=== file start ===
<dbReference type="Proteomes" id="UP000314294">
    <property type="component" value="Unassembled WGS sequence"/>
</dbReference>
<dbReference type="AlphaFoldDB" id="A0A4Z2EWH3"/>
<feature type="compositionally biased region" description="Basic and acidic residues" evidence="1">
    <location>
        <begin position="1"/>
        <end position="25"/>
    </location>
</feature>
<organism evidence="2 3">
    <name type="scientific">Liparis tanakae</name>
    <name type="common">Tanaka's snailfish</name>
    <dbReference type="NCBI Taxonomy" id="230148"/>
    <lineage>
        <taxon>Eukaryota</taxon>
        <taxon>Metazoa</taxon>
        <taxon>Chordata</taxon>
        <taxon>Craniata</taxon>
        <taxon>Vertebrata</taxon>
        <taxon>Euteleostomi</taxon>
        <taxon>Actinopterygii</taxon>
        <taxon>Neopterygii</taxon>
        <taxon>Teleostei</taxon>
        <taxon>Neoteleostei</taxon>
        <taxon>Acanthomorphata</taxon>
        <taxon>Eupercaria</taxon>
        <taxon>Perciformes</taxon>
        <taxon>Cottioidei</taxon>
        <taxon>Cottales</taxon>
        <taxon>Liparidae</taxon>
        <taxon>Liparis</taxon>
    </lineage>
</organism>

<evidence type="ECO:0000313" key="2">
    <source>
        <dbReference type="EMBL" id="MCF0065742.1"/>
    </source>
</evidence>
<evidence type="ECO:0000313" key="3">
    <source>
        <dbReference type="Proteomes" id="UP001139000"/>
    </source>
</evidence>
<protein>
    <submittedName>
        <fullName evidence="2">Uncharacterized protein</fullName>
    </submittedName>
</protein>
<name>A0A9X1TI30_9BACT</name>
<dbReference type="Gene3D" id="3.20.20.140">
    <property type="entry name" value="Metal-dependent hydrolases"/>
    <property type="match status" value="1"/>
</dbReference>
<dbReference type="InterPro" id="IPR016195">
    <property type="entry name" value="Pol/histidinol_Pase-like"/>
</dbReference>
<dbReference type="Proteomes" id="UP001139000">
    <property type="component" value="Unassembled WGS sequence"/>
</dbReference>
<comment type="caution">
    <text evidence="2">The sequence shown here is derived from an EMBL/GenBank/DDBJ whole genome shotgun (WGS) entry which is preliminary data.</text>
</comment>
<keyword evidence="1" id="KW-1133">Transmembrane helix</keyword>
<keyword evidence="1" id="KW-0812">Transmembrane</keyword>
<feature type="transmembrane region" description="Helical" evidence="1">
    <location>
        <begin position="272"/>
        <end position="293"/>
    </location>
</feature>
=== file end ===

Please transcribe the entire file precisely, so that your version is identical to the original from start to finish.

<dbReference type="Proteomes" id="UP000314294">
    <property type="component" value="Unassembled WGS sequence"/>
</dbReference>
<dbReference type="AlphaFoldDB" id="A0A4Z2EWH3"/>
<feature type="compositionally biased region" description="Basic and acidic residues" evidence="1">
    <location>
        <begin position="1"/>
        <end position="25"/>
    </location>
</feature>
<organism evidence="2 3">
    <name type="scientific">Liparis tanakae</name>
    <name type="common">Tanaka's snailfish</name>
    <dbReference type="NCBI Taxonomy" id="230148"/>
    <lineage>
        <taxon>Eukaryota</taxon>
        <taxon>Metazoa</taxon>
        <taxon>Chordata</taxon>
        <taxon>Craniata</taxon>
        <taxon>Vertebrata</taxon>
        <taxon>Euteleostomi</taxon>
        <taxon>Actinopterygii</taxon>
        <taxon>Neopterygii</taxon>
        <taxon>Teleostei</taxon>
        <taxon>Neoteleostei</taxon>
        <taxon>Acanthomorphata</taxon>
        <taxon>Eupercaria</taxon>
        <taxon>Perciformes</taxon>
        <taxon>Cottioidei</taxon>
        <taxon>Cottales</taxon>
        <taxon>Liparidae</taxon>
        <taxon>Liparis</taxon>
    </lineage>
</organism>

<evidence type="ECO:0000313" key="2">
    <source>
        <dbReference type="EMBL" id="MCF0065742.1"/>
    </source>
</evidence>
<evidence type="ECO:0000313" key="3">
    <source>
        <dbReference type="Proteomes" id="UP001139000"/>
    </source>
</evidence>
<protein>
    <submittedName>
        <fullName evidence="2">Uncharacterized protein</fullName>
    </submittedName>
</protein>
<name>A0A9X1TI30_9BACT</name>
<dbReference type="Gene3D" id="3.20.20.140">
    <property type="entry name" value="Metal-dependent hydrolases"/>
    <property type="match status" value="1"/>
</dbReference>
<dbReference type="InterPro" id="IPR016195">
    <property type="entry name" value="Pol/histidinol_Pase-like"/>
</dbReference>
<dbReference type="Proteomes" id="UP001139000">
    <property type="component" value="Unassembled WGS sequence"/>
</dbReference>
<comment type="caution">
    <text evidence="2">The sequence shown here is derived from an EMBL/GenBank/DDBJ whole genome shotgun (WGS) entry which is preliminary data.</text>
</comment>
<keyword evidence="1" id="KW-1133">Transmembrane helix</keyword>
<keyword evidence="1" id="KW-0812">Transmembrane</keyword>
<feature type="transmembrane region" description="Helical" evidence="1">
    <location>
        <begin position="272"/>
        <end position="293"/>
    </location>
</feature>